These are companies that provide email marketing services for companies to create, deploy and track marketing emails. There are a wide-range of services that offer a variety of different bells and whistles, so it’s important to get to know which is the best service for you and what you are trying to achieve. Read our full review of the best email marketing services.
List segmentation is targeting messages to subsets of your subscriber base. Customer segmentation can be done using a variety of factors based on data you have captured from your newsletter subscribers when they sign up (like interests, location, etc.). If you have the time and resources, segmenting your lists is a great way to help establish a stronger connection via more relevant newsletters. A great use of segmentation is to resend messages to subscribers who didn’t open or click the first time.
The term used for when a subscriber joins your email newsletter. The subscriber must be aware of joining your list before adding them by agreeing to receive email communications from you. Conversely, if someone wishes to remove themselves from your newsletter, you must legally have the option for them to “opt out” within the emails you send.
Similar to click rate, the open rate is much like the name states and is the percentage of opens from a single email campaign. Open rates are often used as a benchmark for success with higher open rates translating to better emails. Catchy subject lines (see below), frequency and timing of campaign can all affect the open rate, so it’s good to test out each to get the highest open rate possible.
This is the ability to save, or archive, your old newsletters. EMSPs differ in the way they handle this feature. Some offer to back up a certain quantity or volume of newsletters on their servers. Others offer export options that convert your newsletters into PDF or HTML files so you can download them and/or store them on your website. You need to keep in mind that there is an SEO advantage to archiving your own newsletters (DIY).
Given the popularity of smartphones, most email templates are now designed to adjust automatically for viewing on mobile, tablets and PC screens. There are also mobile-aware designs that are more basic in their design than their responsive counterparts. Ideally, mobile-aware designs render on all screens, but they are geared toward smartphone screens so they can get glitchy. Responsive design templates are the optimal choice these days as statistics show that consumers are increasingly opening their emails on the go through their smartphones and tablets. If you don’t have a good design that you know will render well on all screens, you’re risking losing a great opportunity to build and keep your customers. Use your EMSP to preview your email in smartphone mode or send a test and check it on your own device.
Finding out whether your subscribers actually got your email is important. If they didn’t, why not? Some EMSPs offer spam score utilities that help you determine the likelihood of your newsletter ending up in a spam box before you hit send. Spam tests help you optimize and clean up your email campaign before sending it.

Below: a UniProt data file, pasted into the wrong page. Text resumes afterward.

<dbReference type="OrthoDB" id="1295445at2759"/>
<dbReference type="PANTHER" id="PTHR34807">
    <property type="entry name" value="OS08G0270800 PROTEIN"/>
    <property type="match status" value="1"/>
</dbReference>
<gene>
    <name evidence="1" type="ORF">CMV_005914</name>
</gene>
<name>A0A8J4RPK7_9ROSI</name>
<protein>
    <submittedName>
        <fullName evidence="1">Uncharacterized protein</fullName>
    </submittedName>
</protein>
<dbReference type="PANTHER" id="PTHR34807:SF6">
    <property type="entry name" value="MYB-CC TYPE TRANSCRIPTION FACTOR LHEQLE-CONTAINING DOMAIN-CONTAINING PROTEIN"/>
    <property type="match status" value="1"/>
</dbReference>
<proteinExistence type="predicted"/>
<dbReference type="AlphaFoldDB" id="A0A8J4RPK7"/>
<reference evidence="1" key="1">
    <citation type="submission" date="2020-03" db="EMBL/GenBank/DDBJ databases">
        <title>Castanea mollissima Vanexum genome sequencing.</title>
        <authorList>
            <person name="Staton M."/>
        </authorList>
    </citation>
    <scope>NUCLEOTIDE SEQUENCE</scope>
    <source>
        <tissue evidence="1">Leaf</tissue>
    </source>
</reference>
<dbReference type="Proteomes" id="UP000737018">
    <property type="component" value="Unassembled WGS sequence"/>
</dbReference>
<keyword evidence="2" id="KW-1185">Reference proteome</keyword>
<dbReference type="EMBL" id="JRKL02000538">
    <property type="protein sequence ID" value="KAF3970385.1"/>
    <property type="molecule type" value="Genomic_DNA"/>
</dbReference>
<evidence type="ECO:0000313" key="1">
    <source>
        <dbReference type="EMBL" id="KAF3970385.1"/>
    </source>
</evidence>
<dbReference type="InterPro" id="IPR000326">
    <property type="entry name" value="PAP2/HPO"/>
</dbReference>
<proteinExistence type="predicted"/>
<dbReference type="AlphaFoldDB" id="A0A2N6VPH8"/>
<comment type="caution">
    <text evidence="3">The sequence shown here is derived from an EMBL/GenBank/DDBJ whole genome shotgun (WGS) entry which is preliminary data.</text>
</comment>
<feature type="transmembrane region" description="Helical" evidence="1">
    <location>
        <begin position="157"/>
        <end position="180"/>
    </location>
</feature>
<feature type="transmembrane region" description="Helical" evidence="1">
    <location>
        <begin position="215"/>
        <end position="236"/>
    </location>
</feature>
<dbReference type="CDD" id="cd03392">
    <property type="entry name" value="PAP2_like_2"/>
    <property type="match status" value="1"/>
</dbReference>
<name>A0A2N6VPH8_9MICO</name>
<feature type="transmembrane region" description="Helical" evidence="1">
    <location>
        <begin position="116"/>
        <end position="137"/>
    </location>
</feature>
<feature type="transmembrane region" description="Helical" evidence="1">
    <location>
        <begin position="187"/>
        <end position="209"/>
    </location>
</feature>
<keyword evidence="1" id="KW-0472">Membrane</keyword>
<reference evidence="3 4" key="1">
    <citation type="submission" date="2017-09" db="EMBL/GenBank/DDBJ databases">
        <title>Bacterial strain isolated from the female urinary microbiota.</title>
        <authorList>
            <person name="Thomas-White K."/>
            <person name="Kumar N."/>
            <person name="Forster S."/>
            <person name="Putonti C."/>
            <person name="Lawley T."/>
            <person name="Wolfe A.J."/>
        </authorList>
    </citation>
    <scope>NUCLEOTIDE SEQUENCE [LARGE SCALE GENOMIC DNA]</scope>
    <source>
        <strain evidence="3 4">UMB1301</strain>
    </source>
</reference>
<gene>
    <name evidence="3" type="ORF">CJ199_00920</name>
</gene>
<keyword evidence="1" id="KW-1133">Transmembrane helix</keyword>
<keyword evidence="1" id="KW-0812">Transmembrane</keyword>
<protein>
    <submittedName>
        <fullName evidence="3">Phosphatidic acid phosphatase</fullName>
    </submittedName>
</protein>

The subject line is the string of text in the subject field of the email. It gives the reader an idea of what to expect and is one of the most important parts of your message. Think of the subject line as a “hook” to get a subscriber to open the email. While the subject line in traditional email is more informational, the subject line for email marketing should be catchy and engaging so it catches your audience’s attention. Subject lines should not contain any words that could be flagged as spam like “FREE” or over-use punctuation marks!!! As emojis become more popular, you are likely to see them used more frequently by marketers. However, emoji use may trigger a message to get caught in the spam filter. We have not decided yet whether these should be included in your email marketing best practices.
Here are some tips from our friend Amy Schmittauer of Savvy Sexy Social on how to get better performing subject lines.
Email marketing surveys help you capture visitor data. Typically, surveys will let you:
- Create public (anyone can answer) or private (only a specified subset of your subscribers can answer) surveys.
- Choose different answer formats – text boxes, radio buttons, drop-downs, etc.
- Redirect visitors to a custom thank you page upon completion of your survey.
- Export survey results to a file or spreadsheet for analysis (i.e. by sorting columns you can gauge responses based on different variables).
There are some people who might choose to receive a text-only version of email because they have a device that does not support HTML. This is not as common as it used to be, as HTML is now the standard email format.
This lets you send messages based on your subscriber’s actions. It creates a more personalized interaction with your audience. Examples of trigger-based messages include a welcome email, a “happy birthday” message, a reminder to renew a subscription, a note that a new version of a product is available, a “we miss you ” note to a subscriber that hasn’t opened a newsletter in a while, etc.
Aka What You See Is What You Get. This is used to describe a web editor interface that lets you design newsletter templates using buttons similar to those found in a word processor such as Microsoft Word. Examples of buttons include bold, italic, using headings, a button to insert images, and more.
Did We Miss Anything?
Got an email marketing term that you’re confused about or we didn’t capture in our list? Leave us a comment below.